With a spotlight cast in search of greater transparency, disclosure, value for money and ultimately better outcomes for investors, the regulator concentrated on a few key areas.
They focused on the “closet tracker” argument that many actively managed funds were failing to deliver outperformance against their benchmark in exchange for their higher fees.
There were also concerns that retail investors in actively managed funds seemed to be worse off than their institutional or retail passive counterparts. Others focused on the comparative lack of competitive pricing pressures in the active space versus that of passive fund management and whether that was a valid observation.
The FCA is inviting responses by February with a view to publishing a “final” paper in the second quarter.
Martin Gilbert, chief executive of Aberdeen Asset Management said he welcomed the report as it brought both a sense of focus and urgency to some key industry issues: transparency, cost, value, and ultimately the rise of confidence and competitiveness in the UK management industry, which is key for “making it more attractive on the global stage by leading the way in best practice.”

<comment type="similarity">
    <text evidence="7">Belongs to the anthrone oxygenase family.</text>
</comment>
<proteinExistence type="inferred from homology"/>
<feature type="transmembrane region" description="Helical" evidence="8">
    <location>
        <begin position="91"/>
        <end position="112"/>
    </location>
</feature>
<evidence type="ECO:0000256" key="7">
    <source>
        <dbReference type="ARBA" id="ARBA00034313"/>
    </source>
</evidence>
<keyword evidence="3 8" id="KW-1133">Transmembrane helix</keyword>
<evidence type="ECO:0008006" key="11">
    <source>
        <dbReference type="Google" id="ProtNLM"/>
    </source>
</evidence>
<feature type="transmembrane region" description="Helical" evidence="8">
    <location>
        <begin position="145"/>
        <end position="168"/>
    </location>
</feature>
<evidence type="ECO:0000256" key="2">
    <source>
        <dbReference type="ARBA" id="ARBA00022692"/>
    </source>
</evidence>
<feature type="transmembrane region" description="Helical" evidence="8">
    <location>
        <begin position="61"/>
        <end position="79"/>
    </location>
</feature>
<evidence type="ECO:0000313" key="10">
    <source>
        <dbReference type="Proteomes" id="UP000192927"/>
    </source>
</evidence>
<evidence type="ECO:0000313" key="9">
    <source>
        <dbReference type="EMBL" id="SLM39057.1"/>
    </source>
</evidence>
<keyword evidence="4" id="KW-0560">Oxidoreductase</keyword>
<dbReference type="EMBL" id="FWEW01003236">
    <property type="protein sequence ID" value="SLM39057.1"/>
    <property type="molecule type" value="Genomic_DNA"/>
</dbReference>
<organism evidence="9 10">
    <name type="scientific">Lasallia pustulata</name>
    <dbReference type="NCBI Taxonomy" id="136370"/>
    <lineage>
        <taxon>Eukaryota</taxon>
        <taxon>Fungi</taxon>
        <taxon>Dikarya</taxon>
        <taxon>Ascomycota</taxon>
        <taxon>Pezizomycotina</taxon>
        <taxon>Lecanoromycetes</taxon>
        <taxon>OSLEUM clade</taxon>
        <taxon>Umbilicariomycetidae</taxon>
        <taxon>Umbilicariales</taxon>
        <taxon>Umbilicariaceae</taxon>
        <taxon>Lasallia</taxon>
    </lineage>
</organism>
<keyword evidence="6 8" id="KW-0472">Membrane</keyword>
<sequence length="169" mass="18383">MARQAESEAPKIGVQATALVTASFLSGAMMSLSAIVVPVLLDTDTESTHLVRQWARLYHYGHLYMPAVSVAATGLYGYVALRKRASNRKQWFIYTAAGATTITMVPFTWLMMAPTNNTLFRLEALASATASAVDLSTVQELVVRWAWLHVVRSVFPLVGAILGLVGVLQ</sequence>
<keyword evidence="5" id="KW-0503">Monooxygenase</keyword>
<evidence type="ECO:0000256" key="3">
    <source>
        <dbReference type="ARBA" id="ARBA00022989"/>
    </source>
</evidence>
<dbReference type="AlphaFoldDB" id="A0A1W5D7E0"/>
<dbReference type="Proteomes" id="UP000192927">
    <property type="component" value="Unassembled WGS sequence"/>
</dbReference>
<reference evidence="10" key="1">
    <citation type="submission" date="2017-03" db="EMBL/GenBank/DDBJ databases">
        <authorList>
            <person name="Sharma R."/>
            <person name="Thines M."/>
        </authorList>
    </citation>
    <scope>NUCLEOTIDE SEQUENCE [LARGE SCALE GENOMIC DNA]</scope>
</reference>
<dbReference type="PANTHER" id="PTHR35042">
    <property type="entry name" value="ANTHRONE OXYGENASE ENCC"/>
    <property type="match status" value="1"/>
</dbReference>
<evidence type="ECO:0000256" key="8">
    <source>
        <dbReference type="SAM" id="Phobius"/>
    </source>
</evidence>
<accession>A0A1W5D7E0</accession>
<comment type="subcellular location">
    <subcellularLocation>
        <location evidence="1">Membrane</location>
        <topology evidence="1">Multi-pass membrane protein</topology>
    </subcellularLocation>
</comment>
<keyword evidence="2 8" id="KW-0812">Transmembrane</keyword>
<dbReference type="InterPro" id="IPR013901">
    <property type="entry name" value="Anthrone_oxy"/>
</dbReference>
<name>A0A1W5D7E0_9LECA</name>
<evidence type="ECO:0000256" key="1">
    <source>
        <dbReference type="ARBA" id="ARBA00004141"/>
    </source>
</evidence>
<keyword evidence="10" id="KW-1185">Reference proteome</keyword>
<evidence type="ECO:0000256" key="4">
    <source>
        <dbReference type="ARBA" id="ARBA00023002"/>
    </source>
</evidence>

Similarly M&G said it was committed to meeting its customers’ needs, and welcomed the drive to greater transparency of costs and value for money.
A spokesperson said: “We are conscious of the need to align additional proposals on communication of fund charges to investors with existing initiatives, including UK asset management industry standards and European legislation which UK asset managers are required to implement.”
Further kneejerk reactions are that, with yet another review of pricing, was the Retail Distribution Review (RDR) with all its costs and administrative red tape really able to bring down the costs of active management?
Mike Barratt, consulting director at the Lang Cat, hit the nail on the head when he pointed to the part of the 208-page report showing the scale of operating margins in asset management.
That states: “economies of scale are captured by the fund manager, rather than being passed onto investors”, which he rightly calls “a damning indictment”.